San Francisco and the Bay Area fancy’s itself the center of the universe for many things. Seattle can claim the prize when it comes to boat shows. I visited the Strictly Sail Pacific boat show in Alameda this Saturday. It is a nice show, and was pretty busy, but it pales in comparison to the Seattle Boat Show. With the amazing sailing the San Francisco bay has to offer, I always hope for a bigger boat show (perhaps there is one and I just don’t know about it). Nevertheless, I always enjoy spending time around boats and marinas.
Archimedes came to us with a 12 foot inflatable and an 8 horse outboard. Not bad, but the little motor won’t get the boat up on plane very well. It would get there … barely, but not with two people on board.
I feel the need. The need for speed. Or … at least more speed than before.
Steve Guyer, from Guyer Boatworks replaced the outboard with a 20 horse Tohatsu. Electric start. Electric trim. That’s right. She’ll plane nicely now. He also added a St. Croix seat and steering. Very comfy.
Last Saturday evening, we were on the Sound headed back to the locks. Just outside Shilshole, I went out on deck and noticed a Coast Guard boat approaching on the port side. When I saw the blue lights, I knew their intention. Those are cool boats, by the way.
The conversation went something like this…
CG: “Good evening. When was the last time you were boarded by the Coast Guard?”
CG: “Would you like to make this the first time?”
Me: “Sure.” (Is there another answer to that question?)
Cindy and Noe are friends from southern California. Not much experience with the Northwest and none with boats. They came up for a visit this past weekend and we took them out on the Sound for the day Saturday.
Fortunately for all, Seattle brought out some great weather for the weekend. The first sunshine in a long time. Sometimes we get lucky.
We left the slip on Lake Union headed for the locks shortly after 8:00 on Saturday morning. No other boats in sight. As we approached the locks, we could see the gates were closed. We prepared to tie up at the small lock waiting area. Just then the gates started to open and we got the green light. In we went. We were the only boat around so the gates were closing as we finished tying off. That’s service!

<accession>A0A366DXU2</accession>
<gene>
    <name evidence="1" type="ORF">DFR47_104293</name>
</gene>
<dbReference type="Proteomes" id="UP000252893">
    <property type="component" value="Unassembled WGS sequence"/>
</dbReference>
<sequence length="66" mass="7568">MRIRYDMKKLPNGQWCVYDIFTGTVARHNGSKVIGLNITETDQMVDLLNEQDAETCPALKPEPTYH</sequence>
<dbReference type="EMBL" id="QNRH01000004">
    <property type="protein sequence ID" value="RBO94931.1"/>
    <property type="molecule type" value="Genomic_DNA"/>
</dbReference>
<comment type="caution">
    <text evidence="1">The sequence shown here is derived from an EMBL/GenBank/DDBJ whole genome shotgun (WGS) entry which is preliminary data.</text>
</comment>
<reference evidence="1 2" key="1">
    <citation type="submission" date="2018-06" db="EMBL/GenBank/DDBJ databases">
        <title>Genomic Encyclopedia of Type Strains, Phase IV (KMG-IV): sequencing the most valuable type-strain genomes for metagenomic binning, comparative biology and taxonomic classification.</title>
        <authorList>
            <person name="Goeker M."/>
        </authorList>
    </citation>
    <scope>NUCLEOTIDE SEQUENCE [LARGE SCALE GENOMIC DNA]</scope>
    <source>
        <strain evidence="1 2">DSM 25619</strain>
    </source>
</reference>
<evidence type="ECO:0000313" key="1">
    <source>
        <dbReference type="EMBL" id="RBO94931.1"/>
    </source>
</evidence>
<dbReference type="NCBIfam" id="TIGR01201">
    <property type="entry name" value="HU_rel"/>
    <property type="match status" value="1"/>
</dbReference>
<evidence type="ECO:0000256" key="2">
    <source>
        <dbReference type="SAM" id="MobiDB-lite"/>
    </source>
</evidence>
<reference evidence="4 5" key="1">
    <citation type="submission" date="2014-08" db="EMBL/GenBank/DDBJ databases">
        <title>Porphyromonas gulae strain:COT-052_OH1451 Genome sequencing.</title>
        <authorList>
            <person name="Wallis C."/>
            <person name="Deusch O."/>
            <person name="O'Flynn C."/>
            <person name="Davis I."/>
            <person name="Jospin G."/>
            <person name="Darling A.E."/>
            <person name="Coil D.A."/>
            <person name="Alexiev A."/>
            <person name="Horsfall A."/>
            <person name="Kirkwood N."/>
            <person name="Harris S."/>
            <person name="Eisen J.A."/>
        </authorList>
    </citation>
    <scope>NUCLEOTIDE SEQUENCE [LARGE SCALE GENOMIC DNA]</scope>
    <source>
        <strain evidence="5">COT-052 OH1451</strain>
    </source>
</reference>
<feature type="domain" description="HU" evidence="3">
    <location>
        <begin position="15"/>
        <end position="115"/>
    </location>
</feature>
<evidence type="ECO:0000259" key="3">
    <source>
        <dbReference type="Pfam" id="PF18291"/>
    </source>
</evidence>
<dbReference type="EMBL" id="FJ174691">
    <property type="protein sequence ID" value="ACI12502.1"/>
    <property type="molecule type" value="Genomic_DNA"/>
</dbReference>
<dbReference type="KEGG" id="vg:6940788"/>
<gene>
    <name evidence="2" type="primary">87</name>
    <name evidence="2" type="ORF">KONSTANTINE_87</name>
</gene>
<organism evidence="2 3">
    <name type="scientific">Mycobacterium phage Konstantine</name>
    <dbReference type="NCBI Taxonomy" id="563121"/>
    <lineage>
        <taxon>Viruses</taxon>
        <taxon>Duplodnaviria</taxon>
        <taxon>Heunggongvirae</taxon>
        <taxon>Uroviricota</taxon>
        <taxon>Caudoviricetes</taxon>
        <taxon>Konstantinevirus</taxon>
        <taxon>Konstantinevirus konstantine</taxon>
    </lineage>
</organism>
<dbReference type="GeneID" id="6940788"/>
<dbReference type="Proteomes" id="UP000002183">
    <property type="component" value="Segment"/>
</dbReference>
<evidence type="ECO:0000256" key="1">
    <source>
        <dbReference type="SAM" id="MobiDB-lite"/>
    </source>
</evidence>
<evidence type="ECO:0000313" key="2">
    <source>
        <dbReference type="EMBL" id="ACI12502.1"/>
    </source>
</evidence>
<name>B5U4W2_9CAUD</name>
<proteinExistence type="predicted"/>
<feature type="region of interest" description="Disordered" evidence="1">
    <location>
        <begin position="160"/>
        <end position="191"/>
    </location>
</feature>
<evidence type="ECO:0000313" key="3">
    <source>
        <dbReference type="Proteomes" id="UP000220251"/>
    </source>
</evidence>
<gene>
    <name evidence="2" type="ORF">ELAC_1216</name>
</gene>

There we were. A beautiful day. On a mooring buoy in Montague Harbour. A few days into a two week trip through the Gulf Islands. The anchor light won’t light. We like to anchor. We are going to need that light. So …. I decided we needed to tip the mast down to check the bulb. Simple. That’s the way it always begins. Not the way it usually ends. At least for me.
Our mast had a bunch of “stuff” on it. Pretty heavy on the top end. Lowering takes a bit of work. Raising it, takes much more. The hinges are not built for all that weight.
Anchors are a very personal choice. I don’t really know why, but the choice of an anchor seems to spur endless debate on the internet. Archimedes came equipped with a 45 lb. CQR. The first few times we anchored, getting a good set was more difficult than we expected, and were used to on our sailboat. Perhaps it was just me or not being used to the new boat. Anyway … I got the urge to do something different.
After some investigation, analysis, non-scientific research, and just because I thought it looked cool, we decided to get a 60 lb. Manson Supreme. I thought about the next size up, but was concerned about the ability of our windlass to lift a bigger anchor and all that chain.
Here are the old and new anchors side by side.
Here is a quick trip through the “Way Back” machine. Just to bring us up to speed with all that has transpired. Since a picture is worth a thousand words, here are the highlights … in pictures. This is likely to be more interesting than my narrative would be.
February 2010. A great day for the sea trial.